Alleviating Food Insecurity and Landlessness through Plantation Establishment and Livelihood Improvement Scheme (PELIS) in Kenya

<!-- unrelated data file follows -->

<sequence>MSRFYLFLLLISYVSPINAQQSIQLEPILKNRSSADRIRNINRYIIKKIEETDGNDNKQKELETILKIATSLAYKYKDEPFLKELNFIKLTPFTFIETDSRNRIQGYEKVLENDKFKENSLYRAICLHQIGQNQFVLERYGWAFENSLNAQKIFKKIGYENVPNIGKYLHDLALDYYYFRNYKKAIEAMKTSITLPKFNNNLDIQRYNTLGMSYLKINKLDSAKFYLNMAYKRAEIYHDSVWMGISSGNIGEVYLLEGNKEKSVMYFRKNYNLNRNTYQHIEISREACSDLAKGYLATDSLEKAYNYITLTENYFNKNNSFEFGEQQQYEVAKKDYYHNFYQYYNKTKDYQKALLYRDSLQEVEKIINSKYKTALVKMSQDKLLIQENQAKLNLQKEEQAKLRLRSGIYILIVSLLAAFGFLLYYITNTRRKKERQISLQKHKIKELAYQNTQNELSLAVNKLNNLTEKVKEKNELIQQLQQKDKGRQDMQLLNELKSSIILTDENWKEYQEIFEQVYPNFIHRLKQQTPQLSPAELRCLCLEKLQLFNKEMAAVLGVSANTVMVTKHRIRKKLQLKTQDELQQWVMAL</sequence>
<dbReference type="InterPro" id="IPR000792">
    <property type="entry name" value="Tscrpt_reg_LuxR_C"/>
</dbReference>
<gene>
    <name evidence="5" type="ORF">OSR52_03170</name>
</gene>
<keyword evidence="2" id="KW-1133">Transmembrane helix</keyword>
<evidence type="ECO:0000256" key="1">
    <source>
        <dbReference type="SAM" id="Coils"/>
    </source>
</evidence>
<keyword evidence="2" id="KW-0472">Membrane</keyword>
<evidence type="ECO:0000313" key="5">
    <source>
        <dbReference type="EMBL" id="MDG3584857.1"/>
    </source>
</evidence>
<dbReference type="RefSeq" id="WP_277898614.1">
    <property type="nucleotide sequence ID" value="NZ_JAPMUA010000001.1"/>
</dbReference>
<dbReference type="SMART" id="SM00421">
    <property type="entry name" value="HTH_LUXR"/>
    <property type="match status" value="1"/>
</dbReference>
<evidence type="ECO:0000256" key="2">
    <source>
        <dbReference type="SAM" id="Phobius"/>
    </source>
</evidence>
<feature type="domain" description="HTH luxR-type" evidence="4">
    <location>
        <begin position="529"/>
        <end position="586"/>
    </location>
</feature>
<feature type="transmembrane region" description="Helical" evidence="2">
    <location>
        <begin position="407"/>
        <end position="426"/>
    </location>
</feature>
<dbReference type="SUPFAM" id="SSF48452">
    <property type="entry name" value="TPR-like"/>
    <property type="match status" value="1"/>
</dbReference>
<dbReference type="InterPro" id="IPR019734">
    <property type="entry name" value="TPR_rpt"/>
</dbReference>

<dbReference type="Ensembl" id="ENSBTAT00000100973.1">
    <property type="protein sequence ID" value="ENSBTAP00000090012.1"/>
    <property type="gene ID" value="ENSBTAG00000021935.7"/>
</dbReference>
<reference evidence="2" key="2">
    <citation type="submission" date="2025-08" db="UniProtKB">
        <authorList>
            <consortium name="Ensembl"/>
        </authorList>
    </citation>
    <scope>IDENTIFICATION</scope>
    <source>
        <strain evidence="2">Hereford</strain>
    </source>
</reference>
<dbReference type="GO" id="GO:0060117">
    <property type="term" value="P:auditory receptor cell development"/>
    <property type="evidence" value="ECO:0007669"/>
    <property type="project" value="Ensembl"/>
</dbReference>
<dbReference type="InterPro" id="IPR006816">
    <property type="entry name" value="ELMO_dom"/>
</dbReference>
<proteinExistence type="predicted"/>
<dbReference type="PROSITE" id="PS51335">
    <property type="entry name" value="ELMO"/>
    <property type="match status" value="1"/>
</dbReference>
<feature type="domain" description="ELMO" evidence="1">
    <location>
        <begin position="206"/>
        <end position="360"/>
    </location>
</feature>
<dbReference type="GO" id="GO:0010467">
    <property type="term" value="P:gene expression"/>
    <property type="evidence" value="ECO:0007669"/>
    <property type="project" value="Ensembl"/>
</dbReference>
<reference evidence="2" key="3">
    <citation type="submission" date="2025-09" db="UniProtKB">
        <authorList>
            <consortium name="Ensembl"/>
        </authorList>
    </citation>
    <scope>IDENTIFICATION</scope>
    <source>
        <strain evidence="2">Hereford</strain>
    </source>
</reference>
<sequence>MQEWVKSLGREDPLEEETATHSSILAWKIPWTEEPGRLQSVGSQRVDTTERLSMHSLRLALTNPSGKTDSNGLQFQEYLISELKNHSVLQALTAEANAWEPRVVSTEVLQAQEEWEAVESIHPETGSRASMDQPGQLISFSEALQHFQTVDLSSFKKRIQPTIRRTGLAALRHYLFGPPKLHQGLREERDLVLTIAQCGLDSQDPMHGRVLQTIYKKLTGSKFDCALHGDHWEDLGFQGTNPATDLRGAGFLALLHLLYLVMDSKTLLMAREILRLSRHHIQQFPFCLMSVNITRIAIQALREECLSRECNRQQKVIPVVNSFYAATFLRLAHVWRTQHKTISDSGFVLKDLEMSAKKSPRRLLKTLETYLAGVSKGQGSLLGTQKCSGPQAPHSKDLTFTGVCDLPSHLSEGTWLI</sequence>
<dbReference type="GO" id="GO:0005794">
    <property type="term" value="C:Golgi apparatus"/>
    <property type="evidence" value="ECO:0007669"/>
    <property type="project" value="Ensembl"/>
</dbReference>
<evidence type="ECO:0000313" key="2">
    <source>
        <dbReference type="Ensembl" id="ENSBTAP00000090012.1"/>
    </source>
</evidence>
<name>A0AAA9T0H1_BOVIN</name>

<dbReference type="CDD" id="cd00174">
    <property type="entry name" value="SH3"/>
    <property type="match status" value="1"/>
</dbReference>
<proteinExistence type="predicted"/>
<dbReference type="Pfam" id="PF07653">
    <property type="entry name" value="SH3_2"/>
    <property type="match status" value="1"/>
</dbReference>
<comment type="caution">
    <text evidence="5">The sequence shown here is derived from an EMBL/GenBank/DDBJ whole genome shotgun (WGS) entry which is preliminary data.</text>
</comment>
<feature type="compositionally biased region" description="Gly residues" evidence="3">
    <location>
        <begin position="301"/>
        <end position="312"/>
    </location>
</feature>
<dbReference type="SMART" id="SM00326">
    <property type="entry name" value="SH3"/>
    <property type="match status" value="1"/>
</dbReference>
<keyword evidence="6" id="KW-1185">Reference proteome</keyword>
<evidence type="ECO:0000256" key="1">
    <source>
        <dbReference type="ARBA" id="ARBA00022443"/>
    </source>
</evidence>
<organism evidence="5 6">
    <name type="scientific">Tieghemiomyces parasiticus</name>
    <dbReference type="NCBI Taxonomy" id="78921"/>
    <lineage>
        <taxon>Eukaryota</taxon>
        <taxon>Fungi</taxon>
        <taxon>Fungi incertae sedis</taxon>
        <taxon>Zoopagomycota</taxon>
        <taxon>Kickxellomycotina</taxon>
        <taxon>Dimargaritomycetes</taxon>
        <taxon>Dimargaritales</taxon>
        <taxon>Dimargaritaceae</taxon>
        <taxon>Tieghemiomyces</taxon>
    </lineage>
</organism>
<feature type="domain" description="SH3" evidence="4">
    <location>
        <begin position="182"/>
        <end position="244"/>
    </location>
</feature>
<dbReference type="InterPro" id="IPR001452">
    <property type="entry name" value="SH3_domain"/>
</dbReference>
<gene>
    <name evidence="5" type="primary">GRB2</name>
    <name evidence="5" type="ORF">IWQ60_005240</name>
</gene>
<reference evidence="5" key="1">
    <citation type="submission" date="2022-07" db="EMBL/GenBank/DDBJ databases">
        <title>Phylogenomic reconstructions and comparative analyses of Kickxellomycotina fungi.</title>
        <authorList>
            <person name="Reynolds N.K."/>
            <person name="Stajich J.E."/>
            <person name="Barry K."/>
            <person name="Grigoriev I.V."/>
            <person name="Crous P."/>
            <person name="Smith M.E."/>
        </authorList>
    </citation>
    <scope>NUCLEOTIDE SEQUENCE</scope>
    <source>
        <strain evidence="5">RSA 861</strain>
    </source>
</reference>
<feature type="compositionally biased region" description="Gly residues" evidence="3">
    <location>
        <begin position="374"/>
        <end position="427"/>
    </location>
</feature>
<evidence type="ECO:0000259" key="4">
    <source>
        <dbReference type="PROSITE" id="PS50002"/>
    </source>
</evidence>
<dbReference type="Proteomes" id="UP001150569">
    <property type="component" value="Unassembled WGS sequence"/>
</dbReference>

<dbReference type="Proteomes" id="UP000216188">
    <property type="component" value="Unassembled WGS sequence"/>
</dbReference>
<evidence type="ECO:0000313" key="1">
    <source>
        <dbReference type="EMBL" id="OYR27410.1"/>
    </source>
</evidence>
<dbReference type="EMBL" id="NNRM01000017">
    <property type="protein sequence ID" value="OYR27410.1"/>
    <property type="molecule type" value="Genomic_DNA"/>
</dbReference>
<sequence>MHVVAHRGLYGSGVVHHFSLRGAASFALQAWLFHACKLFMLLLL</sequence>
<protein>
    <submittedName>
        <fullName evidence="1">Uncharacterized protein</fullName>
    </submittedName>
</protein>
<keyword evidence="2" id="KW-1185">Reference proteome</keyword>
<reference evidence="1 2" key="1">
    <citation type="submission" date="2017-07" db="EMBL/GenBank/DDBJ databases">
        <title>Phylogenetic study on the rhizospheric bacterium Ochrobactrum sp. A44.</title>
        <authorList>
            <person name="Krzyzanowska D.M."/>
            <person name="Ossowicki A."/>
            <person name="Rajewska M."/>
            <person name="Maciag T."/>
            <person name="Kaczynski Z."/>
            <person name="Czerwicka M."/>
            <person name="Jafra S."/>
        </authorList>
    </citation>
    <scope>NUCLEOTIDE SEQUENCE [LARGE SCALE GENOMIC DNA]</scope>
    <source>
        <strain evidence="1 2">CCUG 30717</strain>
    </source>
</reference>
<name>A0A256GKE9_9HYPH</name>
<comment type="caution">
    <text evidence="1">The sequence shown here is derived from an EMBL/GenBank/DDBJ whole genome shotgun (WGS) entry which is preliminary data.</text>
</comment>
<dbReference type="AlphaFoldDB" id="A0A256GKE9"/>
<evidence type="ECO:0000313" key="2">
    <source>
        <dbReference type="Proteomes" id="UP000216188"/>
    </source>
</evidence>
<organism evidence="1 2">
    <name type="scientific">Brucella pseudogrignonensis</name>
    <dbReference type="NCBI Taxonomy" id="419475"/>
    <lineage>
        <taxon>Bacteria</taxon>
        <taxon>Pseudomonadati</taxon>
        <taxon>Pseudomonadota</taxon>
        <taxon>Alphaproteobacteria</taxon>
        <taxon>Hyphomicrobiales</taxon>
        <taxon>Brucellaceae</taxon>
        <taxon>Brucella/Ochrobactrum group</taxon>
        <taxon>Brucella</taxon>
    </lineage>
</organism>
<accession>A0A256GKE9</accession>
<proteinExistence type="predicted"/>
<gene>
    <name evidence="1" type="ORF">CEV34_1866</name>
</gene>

AbstractPlantation Establishment and Livelihood Improvement Scheme (PELIS) is a modified form of non-residential cultivation that was practiced in earlier years in Kenya as a method of plantation establishment. PELIS was initiated with the objectives of fully rehabilitating and protecting the forest and improving the livelihood of the forest adjacent communities. PELIS is a Kenyan government scheme recognized under the Forest Act (2005) and managed by the Kenya Forest Service (KFS). The introduction of PELIS started in 2008 in some forest zones and is to be continued in other forest stations. The expected benefits from PELIS were numerous. First, there would be increased forest cover; increased volume of water from the catchment areas; increased food production, and there would be improvement in living standards of the communities living adjacent to forests due to increase in household incomes. More arable land would also be available on short term rotational basis. However, few studies have been conducted to show the status of PELIS in Kenya. Therefore, there is need to take stock of the contributions of PELIS on its expected benefits. This study investigated the contribution of PELIS towards alleviating food insecurity and landlessness. Purposive sampling was used to select the forest zones where PELIS is practiced and Community Forest Associations (CFAs) that participate in PELIS. Questionnaires were administered on the CFAs members to document arable lands given and food crops produced. IMB SPSS Statistics was used in the analytical process. Results showed that the arable land provided by PELIS to the Landless CFAs members over the years increased from 852.6 Ha in 2008 to 2,049.6 Ha in 2016. This represents an increase of about 0.04% of the national Arable land available in Kenya. The CFAs members grew 7 types of crops namely Potatoes, Maize, Cabbage, Peas, Beans, Carrots and Sukuma Wiki. Results also showed that PELIS in some forest stations produced up to 3 million bags of potatoes per year which contributed an annual total average of up to 3 million bags of potatoes from the forest zones investigated. This study has shown that PELIS is improving the livelihood of the forest adjacent communities by providing more arable land and food and consequently recommends that KFS should establish PELIS in the other remaining forest zones in order to provide more arable land especially to the Landless CFAs members and increase food production.
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